Sunday, April 28, 2013

Museum visitors vote with their feet

The figure below shows what services taxpayers receive from the AHS in exchange for the multimillion dollar annual budget. The annual statewide attendance for all AHS museums is shown from FY 2003 through 2012.

 The text below the graph states that the dramatic increase in FY2011 was due to operation of the Centennial Museum.  That is not correct. There was no Centennial Museum. The theme selected for the Centennial Museum was so absurd that only one Arizona company made a donation. The doors never opened.

The spike in attendance was actually caused by visitors to the mineral museum that operated in the building at the time it was reassigned to the AHS for the Centennial Museum. The mineral museum, by itself, attracted more visitors than all the AHS museums in Tucson, Tempe, Yuma, and Flagstaff.

The 80,000 visitors in FY 2011 were largely due to mineral museum attendance prior to the closing in April of 2011 (fiscal years do not match calendar years).  Subsequent to the closing, potential visitors did not choose to visit any of the remaining AHS museums. At the end of FY 2013, AHS attendance will again drop down to the approximately 30,000 level achieved in FY 2010. Or, perhaps less due to the declining trend exhibited from 2005 to 2010.

Why does the Arizona legislature continue to throw money at museums that people are clearly not interested in visiting?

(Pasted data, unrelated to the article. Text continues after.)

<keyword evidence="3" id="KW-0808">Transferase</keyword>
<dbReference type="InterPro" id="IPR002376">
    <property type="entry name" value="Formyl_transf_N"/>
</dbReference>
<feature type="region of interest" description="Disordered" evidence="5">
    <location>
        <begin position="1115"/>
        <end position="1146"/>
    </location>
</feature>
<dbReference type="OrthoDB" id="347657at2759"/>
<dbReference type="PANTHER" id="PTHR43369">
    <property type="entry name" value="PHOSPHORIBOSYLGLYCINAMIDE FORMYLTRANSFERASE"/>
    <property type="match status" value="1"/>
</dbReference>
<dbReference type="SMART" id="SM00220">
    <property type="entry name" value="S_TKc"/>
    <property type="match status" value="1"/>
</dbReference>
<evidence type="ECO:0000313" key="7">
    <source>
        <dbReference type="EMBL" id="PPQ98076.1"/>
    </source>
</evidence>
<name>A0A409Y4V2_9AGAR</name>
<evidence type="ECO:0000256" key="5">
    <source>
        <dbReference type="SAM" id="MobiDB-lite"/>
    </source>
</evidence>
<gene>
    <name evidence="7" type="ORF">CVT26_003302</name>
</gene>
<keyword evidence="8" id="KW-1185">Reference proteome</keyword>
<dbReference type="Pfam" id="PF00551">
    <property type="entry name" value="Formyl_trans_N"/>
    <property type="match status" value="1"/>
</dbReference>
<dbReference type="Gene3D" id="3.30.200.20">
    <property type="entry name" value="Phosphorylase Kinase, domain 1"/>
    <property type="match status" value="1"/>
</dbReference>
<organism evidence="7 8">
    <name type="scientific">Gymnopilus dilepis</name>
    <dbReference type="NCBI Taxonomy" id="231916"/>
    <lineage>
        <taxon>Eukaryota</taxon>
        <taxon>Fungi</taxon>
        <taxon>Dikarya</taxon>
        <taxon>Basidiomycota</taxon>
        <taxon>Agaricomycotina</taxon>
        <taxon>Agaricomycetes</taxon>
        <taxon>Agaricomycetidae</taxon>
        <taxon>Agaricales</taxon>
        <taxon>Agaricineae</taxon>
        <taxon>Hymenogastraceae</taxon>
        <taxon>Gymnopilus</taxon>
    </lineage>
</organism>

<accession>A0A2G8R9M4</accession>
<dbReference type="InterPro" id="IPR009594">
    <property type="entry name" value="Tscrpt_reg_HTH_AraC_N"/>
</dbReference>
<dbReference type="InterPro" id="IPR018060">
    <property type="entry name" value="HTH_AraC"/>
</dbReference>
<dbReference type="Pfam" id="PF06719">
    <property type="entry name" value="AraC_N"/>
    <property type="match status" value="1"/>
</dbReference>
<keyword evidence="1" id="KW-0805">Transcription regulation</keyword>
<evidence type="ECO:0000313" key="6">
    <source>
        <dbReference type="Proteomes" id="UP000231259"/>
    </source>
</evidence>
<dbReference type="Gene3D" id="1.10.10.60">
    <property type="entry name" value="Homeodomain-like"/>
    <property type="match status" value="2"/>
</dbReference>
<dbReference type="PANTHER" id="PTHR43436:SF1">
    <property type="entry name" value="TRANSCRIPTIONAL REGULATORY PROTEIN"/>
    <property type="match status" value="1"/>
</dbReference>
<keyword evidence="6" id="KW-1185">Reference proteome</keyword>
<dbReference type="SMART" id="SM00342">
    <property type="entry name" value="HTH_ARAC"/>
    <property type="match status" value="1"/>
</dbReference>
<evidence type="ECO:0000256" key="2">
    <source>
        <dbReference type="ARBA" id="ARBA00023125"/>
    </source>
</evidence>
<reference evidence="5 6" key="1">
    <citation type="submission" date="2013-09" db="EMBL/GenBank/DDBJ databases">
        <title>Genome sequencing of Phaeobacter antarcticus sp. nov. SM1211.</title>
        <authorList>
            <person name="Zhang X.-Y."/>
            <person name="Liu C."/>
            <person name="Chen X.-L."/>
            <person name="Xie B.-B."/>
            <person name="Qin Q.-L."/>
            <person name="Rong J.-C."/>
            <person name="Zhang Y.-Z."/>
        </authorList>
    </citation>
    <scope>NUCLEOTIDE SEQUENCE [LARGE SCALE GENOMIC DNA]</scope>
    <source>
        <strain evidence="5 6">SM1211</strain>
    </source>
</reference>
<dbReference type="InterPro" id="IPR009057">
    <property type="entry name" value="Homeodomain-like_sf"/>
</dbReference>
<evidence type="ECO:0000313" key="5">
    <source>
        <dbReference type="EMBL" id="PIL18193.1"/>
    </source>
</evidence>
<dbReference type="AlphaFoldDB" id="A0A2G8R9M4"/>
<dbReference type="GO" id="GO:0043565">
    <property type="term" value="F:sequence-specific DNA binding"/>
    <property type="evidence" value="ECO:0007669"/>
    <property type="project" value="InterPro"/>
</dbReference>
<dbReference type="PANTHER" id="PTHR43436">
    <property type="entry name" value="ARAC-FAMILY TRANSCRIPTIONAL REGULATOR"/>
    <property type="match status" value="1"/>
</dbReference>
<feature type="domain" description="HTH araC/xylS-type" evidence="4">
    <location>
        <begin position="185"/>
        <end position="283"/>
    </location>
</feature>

Note: Admission to AHS museum is not free.  The AHS double dips by collecting both admission and an annual budget.

Sunday, April 14, 2013

The Madness continues

Nearly two years ago, in April of 2011, the Arizona Mining and Mineral Museum was abruptly closed. The entire staff was escorted offsite and fired, and police prevented access to the building as a contractor changed all of the locks. Children anticipating scheduled field trips were out of luck, as are visitors that still arrive at the building on a daily basis. The closing did NOT save money. As of this date, the AHS still receives funding for the mineral museum. According to the new state budget, they will receive the money next year as well.

The locked and now empty building still has a small sign in the window that says “temporarily closed for construction”.  What construction? When? Just how long is temporary?  Apparently what really happened was destruction.

Where is the state mineral collection?  Why can’t people see it, even though the taxpayers continue to fund both a building and a staff?

The AHS has now begun placing a “mineral gallery” on their website. This may be consistent with the thinking behind their centennial museum boondoggle, which suggested that a digital image of an artifact was as good as or perhaps even better than the real thing.  But, it is stupid.

Arizonians are still paying for a mineral museum, but they no longer have one. A “gallery” on a website is not a museum.